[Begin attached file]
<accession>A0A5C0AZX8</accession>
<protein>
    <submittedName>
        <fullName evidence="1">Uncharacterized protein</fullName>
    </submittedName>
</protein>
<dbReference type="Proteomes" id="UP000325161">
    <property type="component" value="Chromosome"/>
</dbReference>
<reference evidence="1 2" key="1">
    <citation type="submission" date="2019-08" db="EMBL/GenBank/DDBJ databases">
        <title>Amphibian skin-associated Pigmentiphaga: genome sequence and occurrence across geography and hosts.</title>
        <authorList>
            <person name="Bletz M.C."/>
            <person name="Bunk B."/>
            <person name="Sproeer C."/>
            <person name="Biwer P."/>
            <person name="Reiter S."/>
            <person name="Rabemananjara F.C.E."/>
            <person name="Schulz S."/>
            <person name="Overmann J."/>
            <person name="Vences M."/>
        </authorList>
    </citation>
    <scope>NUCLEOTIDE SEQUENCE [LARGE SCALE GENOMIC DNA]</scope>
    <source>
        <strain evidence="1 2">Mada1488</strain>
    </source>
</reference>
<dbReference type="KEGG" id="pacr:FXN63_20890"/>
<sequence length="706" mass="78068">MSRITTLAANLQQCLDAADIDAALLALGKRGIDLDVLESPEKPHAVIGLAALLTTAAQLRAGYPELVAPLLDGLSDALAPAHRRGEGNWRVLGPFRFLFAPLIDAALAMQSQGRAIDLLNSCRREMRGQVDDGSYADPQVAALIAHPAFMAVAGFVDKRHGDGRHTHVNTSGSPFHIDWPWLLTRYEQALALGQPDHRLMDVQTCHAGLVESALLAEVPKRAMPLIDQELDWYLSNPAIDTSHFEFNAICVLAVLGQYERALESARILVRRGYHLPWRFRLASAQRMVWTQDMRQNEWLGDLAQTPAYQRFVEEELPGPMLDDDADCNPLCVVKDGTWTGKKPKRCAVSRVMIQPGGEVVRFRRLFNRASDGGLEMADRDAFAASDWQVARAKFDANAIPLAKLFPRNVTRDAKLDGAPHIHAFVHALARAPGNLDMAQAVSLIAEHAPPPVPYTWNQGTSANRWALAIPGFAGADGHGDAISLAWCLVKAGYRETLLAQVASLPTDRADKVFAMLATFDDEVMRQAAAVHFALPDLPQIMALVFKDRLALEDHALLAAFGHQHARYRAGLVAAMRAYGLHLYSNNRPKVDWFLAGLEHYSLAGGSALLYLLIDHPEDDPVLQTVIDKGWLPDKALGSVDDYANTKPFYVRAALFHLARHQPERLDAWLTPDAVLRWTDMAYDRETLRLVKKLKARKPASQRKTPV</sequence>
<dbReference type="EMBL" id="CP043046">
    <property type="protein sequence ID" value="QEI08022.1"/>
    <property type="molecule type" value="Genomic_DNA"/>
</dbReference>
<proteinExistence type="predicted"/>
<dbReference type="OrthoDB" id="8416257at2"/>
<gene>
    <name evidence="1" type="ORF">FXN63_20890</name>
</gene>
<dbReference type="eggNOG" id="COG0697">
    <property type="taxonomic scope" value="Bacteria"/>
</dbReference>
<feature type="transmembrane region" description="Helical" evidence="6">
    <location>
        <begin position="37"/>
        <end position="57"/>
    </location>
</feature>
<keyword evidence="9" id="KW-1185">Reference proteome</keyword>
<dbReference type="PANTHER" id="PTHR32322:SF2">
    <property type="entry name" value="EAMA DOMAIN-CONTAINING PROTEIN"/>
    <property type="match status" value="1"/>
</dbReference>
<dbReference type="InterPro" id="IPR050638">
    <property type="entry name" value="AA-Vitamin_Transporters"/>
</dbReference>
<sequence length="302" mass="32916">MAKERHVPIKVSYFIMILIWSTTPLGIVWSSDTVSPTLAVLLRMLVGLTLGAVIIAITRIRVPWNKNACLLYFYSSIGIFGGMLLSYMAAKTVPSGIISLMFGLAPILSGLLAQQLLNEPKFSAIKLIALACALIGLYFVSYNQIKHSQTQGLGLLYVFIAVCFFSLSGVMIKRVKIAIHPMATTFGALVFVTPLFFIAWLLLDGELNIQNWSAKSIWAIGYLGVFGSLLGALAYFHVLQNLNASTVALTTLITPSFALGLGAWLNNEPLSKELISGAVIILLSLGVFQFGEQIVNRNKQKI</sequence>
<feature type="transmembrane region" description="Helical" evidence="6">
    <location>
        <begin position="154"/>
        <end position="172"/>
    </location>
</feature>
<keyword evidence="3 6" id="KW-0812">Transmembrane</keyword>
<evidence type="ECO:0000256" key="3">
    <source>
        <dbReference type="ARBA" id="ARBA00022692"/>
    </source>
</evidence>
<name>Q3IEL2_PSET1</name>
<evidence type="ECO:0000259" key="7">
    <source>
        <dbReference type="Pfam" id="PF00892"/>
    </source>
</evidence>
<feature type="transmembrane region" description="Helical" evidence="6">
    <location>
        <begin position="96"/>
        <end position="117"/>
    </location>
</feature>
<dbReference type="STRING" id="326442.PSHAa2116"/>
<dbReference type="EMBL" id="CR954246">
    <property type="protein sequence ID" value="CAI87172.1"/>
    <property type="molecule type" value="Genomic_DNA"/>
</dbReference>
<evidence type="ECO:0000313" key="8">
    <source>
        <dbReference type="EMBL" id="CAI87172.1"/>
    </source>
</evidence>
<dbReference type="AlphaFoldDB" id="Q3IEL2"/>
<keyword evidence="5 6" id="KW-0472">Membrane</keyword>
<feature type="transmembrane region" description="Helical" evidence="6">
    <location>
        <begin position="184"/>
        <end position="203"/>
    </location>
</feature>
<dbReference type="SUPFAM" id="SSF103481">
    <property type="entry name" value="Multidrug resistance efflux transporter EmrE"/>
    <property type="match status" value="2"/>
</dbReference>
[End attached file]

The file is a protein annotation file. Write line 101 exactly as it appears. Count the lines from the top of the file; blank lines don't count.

<dbReference type="SUPFAM" id="SSF103481">